Mining, research collars and how an elephant named Fortunate played a crucial part in ongoing research to save the species
Elephant collaring in the Greater Kruger by Elephants Alive and Blue Sky Society Trust – a process driven by science and the need for data
This is how researchers in Greater Kruger identify individual elephants.
The touching stories of two wild elephants whose struggle for survival will amaze (and humble) you, and provide a sense of perspective into the wonderful journey of life.
Elephant conservation in action: Collaring elephants in Gilé National Reserve in Mozambique.
Researchers highlight the complex relationship between elephant impact and vulture nest survival in the Greater Kruger National Park.
The need to protect large-tusked and potentially large-tusked elephants from poaching and excessive selective hunting pressure is more apparent than ever as the progressive decrease in average tusk size over the past three decades is potentially leading to over exploitation of older bulls.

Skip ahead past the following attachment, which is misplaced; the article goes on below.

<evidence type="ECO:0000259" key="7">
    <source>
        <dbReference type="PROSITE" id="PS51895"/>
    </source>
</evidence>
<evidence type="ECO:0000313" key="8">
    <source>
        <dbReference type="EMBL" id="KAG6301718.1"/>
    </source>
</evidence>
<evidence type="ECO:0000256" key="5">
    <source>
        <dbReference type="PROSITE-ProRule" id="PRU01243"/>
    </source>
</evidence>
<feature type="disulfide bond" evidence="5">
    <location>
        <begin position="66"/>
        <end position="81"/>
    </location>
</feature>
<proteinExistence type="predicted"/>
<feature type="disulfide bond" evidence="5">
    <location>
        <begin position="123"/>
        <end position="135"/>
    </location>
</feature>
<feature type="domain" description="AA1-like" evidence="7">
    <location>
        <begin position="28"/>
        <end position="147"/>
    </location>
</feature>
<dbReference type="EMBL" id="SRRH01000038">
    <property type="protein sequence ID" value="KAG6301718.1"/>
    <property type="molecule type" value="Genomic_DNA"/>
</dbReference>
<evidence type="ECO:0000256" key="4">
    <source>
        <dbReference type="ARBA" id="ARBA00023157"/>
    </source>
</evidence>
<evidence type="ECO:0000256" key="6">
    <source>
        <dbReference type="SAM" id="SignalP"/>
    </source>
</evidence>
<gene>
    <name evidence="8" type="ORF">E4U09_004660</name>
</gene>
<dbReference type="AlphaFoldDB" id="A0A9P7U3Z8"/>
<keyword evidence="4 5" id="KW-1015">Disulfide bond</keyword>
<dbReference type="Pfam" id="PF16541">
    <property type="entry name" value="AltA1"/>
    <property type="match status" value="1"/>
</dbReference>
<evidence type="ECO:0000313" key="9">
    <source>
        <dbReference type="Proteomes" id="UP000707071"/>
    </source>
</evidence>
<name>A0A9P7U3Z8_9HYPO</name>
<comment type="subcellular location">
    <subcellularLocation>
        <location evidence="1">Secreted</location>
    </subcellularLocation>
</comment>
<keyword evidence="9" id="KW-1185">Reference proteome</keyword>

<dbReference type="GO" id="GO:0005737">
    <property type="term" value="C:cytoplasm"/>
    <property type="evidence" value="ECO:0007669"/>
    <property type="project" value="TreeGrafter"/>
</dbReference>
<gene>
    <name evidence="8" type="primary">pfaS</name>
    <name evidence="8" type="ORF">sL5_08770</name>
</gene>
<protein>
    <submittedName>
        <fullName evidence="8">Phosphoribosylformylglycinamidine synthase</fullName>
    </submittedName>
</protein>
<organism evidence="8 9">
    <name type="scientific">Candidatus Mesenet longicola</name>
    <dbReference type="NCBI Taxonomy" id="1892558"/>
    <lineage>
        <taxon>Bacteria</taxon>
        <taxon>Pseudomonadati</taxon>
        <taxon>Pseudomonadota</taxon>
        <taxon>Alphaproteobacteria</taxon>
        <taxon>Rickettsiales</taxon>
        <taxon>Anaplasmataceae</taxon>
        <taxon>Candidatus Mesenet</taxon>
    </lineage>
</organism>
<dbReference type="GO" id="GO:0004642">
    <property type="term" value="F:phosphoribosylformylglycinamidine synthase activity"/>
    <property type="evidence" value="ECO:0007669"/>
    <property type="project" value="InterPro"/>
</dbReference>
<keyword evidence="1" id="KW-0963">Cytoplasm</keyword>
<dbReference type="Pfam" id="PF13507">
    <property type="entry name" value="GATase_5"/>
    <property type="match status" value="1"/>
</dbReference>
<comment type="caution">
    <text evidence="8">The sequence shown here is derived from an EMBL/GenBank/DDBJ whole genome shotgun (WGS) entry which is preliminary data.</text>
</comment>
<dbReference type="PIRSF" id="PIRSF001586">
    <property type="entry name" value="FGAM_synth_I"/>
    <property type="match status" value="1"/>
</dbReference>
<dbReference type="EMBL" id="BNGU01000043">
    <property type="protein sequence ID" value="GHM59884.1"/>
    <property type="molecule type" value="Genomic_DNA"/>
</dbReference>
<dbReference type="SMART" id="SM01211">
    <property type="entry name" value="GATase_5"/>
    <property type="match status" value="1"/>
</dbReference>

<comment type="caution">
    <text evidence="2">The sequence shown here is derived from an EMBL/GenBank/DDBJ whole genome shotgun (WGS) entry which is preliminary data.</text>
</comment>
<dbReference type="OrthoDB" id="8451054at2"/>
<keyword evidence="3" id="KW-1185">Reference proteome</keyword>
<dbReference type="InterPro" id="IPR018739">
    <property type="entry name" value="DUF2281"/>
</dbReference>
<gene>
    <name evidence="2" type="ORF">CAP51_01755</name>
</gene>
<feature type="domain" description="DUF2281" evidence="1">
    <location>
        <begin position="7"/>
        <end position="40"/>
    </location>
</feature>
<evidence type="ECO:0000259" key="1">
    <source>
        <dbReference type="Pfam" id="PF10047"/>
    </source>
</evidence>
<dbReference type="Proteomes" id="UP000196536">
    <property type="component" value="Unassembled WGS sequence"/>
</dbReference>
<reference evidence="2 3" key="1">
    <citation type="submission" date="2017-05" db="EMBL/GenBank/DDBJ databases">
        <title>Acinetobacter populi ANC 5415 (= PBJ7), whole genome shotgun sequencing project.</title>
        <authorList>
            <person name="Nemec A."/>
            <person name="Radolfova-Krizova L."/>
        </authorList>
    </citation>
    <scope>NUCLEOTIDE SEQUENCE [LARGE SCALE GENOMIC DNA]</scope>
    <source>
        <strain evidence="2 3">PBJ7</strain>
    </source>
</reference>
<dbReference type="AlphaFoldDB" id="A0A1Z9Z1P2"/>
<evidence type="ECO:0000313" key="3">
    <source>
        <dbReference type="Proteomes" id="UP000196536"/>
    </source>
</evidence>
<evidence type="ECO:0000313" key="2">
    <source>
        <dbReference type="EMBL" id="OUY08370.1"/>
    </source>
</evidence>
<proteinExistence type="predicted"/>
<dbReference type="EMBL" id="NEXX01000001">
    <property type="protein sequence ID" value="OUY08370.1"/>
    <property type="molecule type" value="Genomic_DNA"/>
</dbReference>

A 3-month-old baby elephant found wandering alone in Mozambique has been rescued, and awaits the necessary permits for transfer to a care centre in South Africa, for eventual release back into the wild.
We struggle as humans to understand our own actions. How can we begin to understand and provide possible interpretations for the actions of other species such as elephants?
The Draft Impact Report compiled for the proposed citrus farm near Kruger has been deemed ‘poor in analytical components’ and ‘unsatisfactory because of omissions or inadequacies’ according to Elephants Alive researcher.
Understanding the importance of identifying elephants and the pivotal roles matriarchs and older bulls play.
Elephants Alive has released a comprehensive report regarding the proposed 120ha citrus farm development on the border of the Greater Kruger National Park.
A warden has been convicted in court after a collared elephant was illegally hunted.
12 Women from around the world are gearing up for a 50-day conservation adventure from South Africa into Southern Africa. The Journeys with Purpose: Rise of the Matriarch expedition will see the all-women crew travel 9,000 km across four countries to raise awareness about the contentious human-wildlife conflict.
A study has found that hanging beehives containing African honeybees from the branches of marula trees protects these trees against elephant impact because the elephants avoid those trees.
An elephant calf is saved after he became trapped in a dam at Phalaborwa Copper, Limpopo – thanks to the heroic team of Elephants Alive